Impaired left ventricular systolic function early after heart transplantation is associated with cardiac allograft vasculopathy

I. A. Bolad, D. R. Robinson, C. Webb, I. Hamour, M. M. Burke, N. R. Banner

Research output: Contribution to journalArticle

9 Scopus citations

Abstract

Cardiac allograft vasculopathy (CAV) is a major cause of death more than 1 year after heart transplantation. We evaluated the role and possible predictive value of different etiological factors on development of CAV as diagnosed by quantitative coronary angiography (QCA). A total of 121 patients were studied with baseline QCA and 117 had a follow-up study at 1 year to assess the relationship of mean lumen diameter loss (MLDL) in main coronary arteries to immunological and non-immunological factors potentially affecting long-term survival. Out of them, 103 patients were males (85%), 114 (94%) patients were Caucasians and mean age was 48.5 ± 10 years. Univariate analysis showed that MLDL at 1 year was inversely related to echocardiographic fractional shortening (FS) measured within the first week after transplantation (p = 0.0098) and to intracranial hemorrhage as cause of donor death (p = 0.04) and was directly related to male donors (p = 0.0008), domino transplants (p = 0.037) and donor negative cytomegalovirus (CMV) status (p = 0.022). Multivariate analysis showed that initial FS (p = 0.006) and donor intracranial hemorrhage as a cause of death (p = 0.042) were inversely related to MLDL whereas donor male sex (p = 0.003) and prednisolone treatment throughout the first year (p = 0.012) were directly related. Thus, left ventricular systolic dysfunction early after heart transplantation was associated with subsequent development of CAV.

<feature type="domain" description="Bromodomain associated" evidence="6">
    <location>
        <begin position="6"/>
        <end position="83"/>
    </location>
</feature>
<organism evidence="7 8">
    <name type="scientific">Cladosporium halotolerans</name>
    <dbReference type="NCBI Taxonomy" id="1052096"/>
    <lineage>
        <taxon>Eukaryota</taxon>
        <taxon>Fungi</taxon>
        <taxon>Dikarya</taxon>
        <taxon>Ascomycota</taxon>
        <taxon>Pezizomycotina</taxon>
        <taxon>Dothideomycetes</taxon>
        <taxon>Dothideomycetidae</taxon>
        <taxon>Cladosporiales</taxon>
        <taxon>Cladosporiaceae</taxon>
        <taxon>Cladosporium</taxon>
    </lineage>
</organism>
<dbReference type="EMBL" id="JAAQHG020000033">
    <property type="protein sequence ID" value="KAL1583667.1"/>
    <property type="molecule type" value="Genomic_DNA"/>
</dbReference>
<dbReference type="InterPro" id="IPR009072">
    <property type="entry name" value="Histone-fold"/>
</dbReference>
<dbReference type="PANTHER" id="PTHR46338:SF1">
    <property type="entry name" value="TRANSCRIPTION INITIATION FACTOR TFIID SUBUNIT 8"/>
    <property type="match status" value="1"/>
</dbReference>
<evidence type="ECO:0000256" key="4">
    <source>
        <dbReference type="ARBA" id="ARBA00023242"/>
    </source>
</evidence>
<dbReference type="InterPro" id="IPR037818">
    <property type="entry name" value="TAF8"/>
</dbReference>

Original languageEnglish (US)
Pages (from-to)161-168
Number of pages8
JournalAmerican Journal of Transplantation
Volume6
Issue number1
DOIs
StatePublished - Jan 1 2006
Externally publishedYes

Keywords

  • Angiography
  • Coronary disease
  • Transplantation

ASJC Scopus subject areas

  • Immunology and Allergy
  • Transplantation
  • Pharmacology (medical)

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